Full name: JosÃ© Clemente Ãngel Orozco Flores
Born: November 23, 1883 in Ciudad GuzmÃ¡n, Jalisco, Mexico
Died: September 7, 1949 in Ciudad de MÃ©xico, Ciudad de MÃ©xico, Mexico
Sport: Art Competitions
Mexican painter JosÃ© Orozco was considered the most important 20th-century muralist to work in fresco. He first became interested in art in 1890, when his family moved to Mexico City. He then apprenticed in the open workshop of JosÃ© Guadalupe Posada (1851-1913), Mexicoâs first great printmaker. When he was 17, however, Orozco lost his left hand in a laboratory accident, and abandoned his architectural studies. He re-entered the Academy of San Carlos in 1905 with a renewed passion for painting, and assiduously set about to become a competent painter.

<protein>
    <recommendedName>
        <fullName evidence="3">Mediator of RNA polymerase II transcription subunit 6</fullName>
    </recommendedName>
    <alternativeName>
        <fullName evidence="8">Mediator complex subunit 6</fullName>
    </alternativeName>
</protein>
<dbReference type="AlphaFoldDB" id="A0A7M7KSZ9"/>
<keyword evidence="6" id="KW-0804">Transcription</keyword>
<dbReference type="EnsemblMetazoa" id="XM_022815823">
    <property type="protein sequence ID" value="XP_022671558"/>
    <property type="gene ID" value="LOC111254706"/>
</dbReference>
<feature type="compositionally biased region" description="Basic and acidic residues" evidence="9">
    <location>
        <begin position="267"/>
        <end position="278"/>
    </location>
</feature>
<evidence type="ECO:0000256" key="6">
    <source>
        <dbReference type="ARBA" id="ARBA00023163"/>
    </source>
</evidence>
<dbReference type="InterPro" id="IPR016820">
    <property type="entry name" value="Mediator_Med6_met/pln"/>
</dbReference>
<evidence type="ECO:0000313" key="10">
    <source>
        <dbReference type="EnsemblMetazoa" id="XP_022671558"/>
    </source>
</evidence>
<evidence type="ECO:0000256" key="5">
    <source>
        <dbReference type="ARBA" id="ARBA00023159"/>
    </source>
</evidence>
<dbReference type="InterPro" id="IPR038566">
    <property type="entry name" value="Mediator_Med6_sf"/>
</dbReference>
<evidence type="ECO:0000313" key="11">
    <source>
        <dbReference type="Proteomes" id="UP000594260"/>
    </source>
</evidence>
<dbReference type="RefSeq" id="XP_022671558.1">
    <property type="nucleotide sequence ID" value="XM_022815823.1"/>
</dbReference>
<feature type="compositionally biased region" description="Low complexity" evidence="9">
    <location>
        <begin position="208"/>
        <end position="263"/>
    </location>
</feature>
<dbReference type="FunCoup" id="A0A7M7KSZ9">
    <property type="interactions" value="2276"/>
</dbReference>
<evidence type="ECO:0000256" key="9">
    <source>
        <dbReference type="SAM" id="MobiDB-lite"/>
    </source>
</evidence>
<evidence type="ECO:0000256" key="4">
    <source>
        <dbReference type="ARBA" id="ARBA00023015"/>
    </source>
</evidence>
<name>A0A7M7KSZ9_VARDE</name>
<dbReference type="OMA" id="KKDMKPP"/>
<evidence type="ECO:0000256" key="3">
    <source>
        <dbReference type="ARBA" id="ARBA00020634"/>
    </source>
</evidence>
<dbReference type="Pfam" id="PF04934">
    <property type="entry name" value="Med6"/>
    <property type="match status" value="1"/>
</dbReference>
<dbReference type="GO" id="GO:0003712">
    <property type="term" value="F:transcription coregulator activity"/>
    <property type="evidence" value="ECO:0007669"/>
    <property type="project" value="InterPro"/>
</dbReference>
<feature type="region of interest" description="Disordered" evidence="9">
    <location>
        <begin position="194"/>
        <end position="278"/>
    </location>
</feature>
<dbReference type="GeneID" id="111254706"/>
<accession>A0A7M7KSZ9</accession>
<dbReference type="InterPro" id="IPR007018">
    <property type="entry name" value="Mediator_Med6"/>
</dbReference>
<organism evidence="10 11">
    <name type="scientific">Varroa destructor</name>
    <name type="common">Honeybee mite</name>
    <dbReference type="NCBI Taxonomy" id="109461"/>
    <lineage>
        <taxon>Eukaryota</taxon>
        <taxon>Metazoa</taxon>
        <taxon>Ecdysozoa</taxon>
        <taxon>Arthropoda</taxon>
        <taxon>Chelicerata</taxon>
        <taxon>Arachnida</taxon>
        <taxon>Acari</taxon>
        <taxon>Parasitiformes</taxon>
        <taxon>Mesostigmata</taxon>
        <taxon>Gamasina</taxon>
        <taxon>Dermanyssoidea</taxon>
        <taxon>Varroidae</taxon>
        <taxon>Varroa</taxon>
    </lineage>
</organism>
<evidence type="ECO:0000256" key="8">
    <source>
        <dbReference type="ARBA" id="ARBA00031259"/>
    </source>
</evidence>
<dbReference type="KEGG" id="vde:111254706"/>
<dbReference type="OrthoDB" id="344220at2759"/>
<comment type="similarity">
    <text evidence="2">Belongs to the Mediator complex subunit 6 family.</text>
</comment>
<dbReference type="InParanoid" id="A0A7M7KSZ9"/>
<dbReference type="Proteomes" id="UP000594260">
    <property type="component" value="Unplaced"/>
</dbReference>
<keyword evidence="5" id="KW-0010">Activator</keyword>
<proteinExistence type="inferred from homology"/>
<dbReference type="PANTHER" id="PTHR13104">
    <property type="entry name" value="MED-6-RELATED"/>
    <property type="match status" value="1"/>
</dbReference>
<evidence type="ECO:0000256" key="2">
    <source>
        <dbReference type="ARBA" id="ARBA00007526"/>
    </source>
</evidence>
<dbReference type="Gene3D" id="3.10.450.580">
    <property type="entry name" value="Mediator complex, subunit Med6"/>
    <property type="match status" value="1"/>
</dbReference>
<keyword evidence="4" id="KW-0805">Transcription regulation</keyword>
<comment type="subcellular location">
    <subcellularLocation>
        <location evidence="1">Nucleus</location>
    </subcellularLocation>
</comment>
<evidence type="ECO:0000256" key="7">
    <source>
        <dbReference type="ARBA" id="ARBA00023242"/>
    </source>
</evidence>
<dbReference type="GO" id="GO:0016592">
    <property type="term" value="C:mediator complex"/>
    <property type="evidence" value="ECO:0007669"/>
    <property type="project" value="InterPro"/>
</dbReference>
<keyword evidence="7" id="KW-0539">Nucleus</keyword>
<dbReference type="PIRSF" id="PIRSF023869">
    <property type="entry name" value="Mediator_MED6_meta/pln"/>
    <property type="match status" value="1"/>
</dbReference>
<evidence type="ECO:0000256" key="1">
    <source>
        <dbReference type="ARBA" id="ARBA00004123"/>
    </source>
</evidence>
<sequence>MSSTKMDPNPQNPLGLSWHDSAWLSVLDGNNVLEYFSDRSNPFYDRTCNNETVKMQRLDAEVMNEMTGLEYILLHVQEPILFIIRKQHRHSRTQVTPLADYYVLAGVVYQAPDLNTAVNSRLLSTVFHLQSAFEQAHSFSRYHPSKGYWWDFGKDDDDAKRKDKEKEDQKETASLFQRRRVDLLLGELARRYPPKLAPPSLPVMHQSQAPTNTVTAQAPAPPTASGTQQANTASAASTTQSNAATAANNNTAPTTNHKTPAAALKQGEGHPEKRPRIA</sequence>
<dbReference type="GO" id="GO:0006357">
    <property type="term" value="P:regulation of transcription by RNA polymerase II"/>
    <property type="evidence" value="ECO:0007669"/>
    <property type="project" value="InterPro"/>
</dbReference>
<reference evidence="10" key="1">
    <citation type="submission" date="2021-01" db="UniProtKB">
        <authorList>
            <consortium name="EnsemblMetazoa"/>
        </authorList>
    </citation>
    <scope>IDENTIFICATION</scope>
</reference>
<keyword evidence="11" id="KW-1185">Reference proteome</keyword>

Orozco conscientiously began to explore Mexican themes and to draw more directly from scenes of daily life. He became a caricaturist for an opposition newspaper and haunted the barrios, or slums, of Mexico City, painting a series of watercolors dealing with the lives of prostitutes that was collectively titled House of Tears. After negative criticism he then moved to the US in 1917, returning in 1920, but again moving to the US in 1927. In 1932 he made a brief trip to Europe, where he viewed the art of England, France, Spain, and Italy, and eventually returned to Mexico with a strong reputation. Orozco became a national hero in his later years, honored as the leader among those who raised Mexican art to a position of international eminence. He published his autobiography in 1945. In 1947 the President of Mexico awarded him the Federal Quinquennial Prize, which recognized him as the outstanding Mexican figure in the arts and sciences of the preceding five years.
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